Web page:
Archive for March, 2010

Fess Parker Obituary

Thursday, March 18th, 2010

OBITUARY

Fess Parker dies at 85; actor played Davy Crockett and Daniel Boone on TV

 

 

 

Parker became a sensation among young baby boomers as the ‘King of the Wild Frontier.’ He went on to become a hotel developer and Santa Ynez winery owner.

 

By Dennis McLellan
Los Angeles Times
March 18, 2010

 

Fess Parker, whose star-making portrayal of frontiersman Davy Crockett on television in the mid-1950s made him a hero to millions of young baby boomers and spurred a nationwide run on coonskin caps, died Thursday. He was 85.

 

Click her to continue reading the Los Angeles Times obituary for Fess Parker

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Corey Haim laid to rest

Tuesday, March 16th, 2010

FUNERALS/MEMORIALS

Hundreds pack Thornhill chapel for Corey Haim’s funeral

 

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Friends and family gather at Steeles Memorial Chapel for the
funeral for actor Corey Haim. (Andrew Wallace/Toronto Star)

 

Bruce Demara
Toronto Star
March 16, 2010

 

Toronto-born teen heartthrob Corey Haim, 38, was laid to rest Tuesday in a private ceremony attended by about 200 relatives and close friends.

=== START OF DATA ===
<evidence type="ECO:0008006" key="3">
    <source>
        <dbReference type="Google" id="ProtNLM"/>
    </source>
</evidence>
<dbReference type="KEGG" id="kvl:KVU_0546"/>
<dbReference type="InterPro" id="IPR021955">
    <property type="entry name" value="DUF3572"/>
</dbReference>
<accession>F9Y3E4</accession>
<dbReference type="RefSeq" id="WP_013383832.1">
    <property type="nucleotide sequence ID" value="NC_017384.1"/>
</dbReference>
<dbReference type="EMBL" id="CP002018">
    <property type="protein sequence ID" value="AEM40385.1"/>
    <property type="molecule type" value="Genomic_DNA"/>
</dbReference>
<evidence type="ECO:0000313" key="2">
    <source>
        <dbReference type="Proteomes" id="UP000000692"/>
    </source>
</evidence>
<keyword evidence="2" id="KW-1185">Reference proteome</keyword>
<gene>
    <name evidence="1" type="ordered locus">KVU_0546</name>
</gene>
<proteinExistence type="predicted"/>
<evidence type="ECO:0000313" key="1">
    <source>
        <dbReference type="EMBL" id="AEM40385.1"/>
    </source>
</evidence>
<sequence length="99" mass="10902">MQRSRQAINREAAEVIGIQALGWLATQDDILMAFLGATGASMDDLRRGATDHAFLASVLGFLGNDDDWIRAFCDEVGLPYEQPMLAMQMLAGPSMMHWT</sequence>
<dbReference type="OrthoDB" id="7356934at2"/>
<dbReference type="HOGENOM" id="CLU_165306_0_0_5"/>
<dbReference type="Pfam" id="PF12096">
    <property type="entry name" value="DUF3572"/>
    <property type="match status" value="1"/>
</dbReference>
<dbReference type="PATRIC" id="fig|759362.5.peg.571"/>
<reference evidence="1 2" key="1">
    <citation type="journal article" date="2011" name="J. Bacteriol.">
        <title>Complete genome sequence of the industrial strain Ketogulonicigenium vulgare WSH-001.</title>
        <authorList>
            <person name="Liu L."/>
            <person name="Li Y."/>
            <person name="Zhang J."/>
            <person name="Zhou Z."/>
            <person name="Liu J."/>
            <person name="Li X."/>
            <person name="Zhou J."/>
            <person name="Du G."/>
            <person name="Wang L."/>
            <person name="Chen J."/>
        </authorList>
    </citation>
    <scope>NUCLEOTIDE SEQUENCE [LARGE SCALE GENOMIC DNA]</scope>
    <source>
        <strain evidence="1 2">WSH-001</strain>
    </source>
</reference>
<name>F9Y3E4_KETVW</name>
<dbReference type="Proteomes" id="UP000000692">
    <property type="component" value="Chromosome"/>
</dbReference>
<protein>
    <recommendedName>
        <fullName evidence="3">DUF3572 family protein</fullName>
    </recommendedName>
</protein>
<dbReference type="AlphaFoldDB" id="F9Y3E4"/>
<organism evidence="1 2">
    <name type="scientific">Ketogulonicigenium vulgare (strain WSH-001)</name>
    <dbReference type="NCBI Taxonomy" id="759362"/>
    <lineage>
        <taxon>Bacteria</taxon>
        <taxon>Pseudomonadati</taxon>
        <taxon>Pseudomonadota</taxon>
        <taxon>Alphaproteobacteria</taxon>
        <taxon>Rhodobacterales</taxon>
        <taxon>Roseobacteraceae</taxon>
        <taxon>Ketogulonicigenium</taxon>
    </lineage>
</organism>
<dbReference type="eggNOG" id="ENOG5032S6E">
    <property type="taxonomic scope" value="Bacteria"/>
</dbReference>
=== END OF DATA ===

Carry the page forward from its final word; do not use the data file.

The actor, who shot to stardom in the 1980’s with films such as The Lost Boys and Lucas, watched his movie career falter in the aftermath and openly struggled with addiction.

 

Haim, 38, died last Wednesday at the suburban Los Angeles home he shared with his mother, Judy. An autopsy has yet to confirm the cause of death but a police spokesperson openly speculated it may have been the result of a drug overdose.

 

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Olive Thomas’ Breast of Chicken a la Follies

Monday, March 15th, 2010

CELEBRITY RECIPES

Olive Thomas

 

 

OLIVE THOMAS’

Breast of Chicken a la Follies

 

Take a breast of chicken and place in a casserole with a large piece of butter, add a very little flour, pint of cream and season. Serve with a slice of Virginia ham and broiled fresh mushrooms.

 

“This is my own invention and my favorite dish.” — Olive Thomas

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Peter Graves Obituary

Sunday, March 14th, 2010

OBITUARY

Peter Graves, Spymaster and Host, Is Dead at 83

 

 

By Michael Pollak
New York Times
March 15, 2010

 

Peter Graves, the cool spymaster of television’s “Mission Impossible” and the dignified host of the “Biography” series, who successfully spoofed his own gravitas in the “Airplane” movie farces, died Sunday. He was 83.